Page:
Here’s a College Savings Plan with Low-Income Students in Mind

By Jamese Carrell, Member Services Associate

When it comes to college savings, many state 529 programs could be better targeted to help low-income families. The Louisiana START Saving Program is an exception to this trend. For starters, the program is housed at the Louisiana Office of Student Financial Assistance (LOSFA), which makes it uniquely positioned to inform Louisianans across the age spectrum about the many ways to pay for college.

As LOSFA’s overarching goal is to promote and provide college access, including outreach through GEAR UP and TRIO programs, the office focuses on providing first-generation students and low-income families with resources to pursue a postsecondary education. The approach with families and students is to show them a collective strategy that includes teaching them how merit-based and need-based aid, as well as the 529 college savings plan, all factor into being able to fund a college education.

“We’re constantly in contact with parents, students, counselors, and teachers,” LOFSA Executive Director Sujuan Boutte said. “Our job is to provide them with information on how students can maximize their gift aid and minimize their loan debt.”

Elizabeth Morgan, NCAN’s director of external relations, calls the integration of state financial aid and college savings in one agency “somewhat unusual.”

“Often 529 plans are placed under state treasurers, finance, or independent agencies who may not be familiar with the challenges low-income families face in paying for college,” she said. “By integrating 529 plans with need-based aid in particular, states may get more participation from low-income families with young children.”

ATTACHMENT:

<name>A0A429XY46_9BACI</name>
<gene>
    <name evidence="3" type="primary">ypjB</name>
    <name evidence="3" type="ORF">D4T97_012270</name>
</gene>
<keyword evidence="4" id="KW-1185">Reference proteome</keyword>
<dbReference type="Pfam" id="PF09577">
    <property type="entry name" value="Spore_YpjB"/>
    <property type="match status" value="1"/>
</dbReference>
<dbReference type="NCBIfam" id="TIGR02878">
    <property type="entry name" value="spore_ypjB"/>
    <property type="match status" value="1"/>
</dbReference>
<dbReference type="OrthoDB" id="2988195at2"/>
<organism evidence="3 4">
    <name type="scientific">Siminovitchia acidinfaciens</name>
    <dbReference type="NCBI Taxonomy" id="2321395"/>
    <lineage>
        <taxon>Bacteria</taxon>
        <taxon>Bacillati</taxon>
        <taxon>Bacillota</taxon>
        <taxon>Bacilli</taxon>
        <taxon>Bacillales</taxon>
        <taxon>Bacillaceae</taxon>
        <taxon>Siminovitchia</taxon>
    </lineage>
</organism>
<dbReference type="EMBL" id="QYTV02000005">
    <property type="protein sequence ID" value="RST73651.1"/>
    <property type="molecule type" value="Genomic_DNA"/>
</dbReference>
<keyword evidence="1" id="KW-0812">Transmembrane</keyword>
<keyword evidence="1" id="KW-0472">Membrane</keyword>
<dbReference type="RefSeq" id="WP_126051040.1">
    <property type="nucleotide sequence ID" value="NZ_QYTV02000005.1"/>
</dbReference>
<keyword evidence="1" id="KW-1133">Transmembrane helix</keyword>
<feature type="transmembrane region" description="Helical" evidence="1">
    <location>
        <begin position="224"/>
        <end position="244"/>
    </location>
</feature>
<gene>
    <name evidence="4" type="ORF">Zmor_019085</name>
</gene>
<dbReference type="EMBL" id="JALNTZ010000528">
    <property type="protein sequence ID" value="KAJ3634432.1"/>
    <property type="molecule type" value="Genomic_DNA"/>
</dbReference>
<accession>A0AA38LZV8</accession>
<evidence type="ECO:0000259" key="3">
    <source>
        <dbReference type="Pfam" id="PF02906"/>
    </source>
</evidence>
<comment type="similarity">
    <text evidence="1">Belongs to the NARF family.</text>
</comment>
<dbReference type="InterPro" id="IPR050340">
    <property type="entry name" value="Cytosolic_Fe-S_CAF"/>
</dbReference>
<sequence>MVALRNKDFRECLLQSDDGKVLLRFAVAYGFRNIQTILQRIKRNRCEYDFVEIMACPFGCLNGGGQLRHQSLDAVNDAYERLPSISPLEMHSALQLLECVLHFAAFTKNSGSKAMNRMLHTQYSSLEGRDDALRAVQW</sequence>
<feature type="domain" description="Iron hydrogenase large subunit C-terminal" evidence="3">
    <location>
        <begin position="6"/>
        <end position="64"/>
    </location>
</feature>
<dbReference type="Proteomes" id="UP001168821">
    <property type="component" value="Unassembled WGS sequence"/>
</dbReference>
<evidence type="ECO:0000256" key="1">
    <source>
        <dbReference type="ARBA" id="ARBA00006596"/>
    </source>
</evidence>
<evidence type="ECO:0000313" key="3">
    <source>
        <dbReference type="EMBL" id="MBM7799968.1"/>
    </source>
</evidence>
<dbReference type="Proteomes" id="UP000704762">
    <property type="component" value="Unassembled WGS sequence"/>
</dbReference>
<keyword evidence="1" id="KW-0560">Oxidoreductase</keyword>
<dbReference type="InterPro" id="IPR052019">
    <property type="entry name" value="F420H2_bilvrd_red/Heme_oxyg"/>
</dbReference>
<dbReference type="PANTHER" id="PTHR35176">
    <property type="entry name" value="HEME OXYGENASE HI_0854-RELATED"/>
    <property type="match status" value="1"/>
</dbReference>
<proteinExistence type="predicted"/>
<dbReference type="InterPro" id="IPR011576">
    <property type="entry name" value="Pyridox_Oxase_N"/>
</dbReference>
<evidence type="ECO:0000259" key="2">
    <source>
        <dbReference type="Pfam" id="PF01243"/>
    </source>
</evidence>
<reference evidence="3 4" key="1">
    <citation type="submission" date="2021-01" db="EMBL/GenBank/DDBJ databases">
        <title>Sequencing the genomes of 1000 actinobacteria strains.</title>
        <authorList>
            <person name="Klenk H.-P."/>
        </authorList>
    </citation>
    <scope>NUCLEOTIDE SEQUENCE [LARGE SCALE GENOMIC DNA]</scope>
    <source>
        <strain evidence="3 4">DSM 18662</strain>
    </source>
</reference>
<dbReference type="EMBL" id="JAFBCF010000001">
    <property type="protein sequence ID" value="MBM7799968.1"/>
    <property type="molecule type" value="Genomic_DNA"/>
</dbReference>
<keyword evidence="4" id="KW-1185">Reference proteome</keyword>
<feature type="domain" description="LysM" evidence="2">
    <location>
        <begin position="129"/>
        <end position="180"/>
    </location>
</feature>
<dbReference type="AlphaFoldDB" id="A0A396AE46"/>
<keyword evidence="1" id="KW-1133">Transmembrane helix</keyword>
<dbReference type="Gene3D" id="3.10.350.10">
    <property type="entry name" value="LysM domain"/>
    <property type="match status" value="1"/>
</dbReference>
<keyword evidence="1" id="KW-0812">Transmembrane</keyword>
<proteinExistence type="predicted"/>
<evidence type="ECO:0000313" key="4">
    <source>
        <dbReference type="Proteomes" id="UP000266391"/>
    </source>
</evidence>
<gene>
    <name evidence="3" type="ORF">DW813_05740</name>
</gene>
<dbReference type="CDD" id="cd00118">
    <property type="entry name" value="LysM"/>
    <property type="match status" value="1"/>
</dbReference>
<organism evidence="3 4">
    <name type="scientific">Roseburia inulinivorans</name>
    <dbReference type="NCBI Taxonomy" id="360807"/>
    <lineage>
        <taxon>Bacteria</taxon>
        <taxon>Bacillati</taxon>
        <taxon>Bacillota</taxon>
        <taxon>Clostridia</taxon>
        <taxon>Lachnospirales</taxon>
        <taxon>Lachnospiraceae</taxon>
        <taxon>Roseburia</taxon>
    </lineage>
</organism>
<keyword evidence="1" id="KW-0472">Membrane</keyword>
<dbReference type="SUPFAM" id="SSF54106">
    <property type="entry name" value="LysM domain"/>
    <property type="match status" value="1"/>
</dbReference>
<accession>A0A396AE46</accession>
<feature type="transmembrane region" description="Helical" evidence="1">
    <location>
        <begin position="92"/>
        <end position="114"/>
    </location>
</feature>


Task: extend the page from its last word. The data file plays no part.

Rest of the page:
• LOSFA implemented the START Saving Program in 1997, and it has several features that are helpful to low-income families.
  • Account owners can save at their own pace with a minimum $10 deposit, through various methods such as payroll deduction, debit account or direct payment.
  • There are no investment management fees charged to account owners; the state bears those costs.
  • Like all 529 plans, the START Saving Program is exempt from federal taxes. In addition, Louisiana is one of only 12 states that offer cash incentives to low- or middle-income families who participate. The START Saving Program offers Louisiana residents a savings match of up to 14 percent of deposits each year, depending on family income.
  • Up to $2,400 in deposits per account, per year, can be deducted from taxable income reported to the state. If the account owner files a joint return, up to $4,800 per account per year can be deducted from taxable income reported to the state.

As states look for ways to increase 529 participation among all residents, these are ideas worth considering.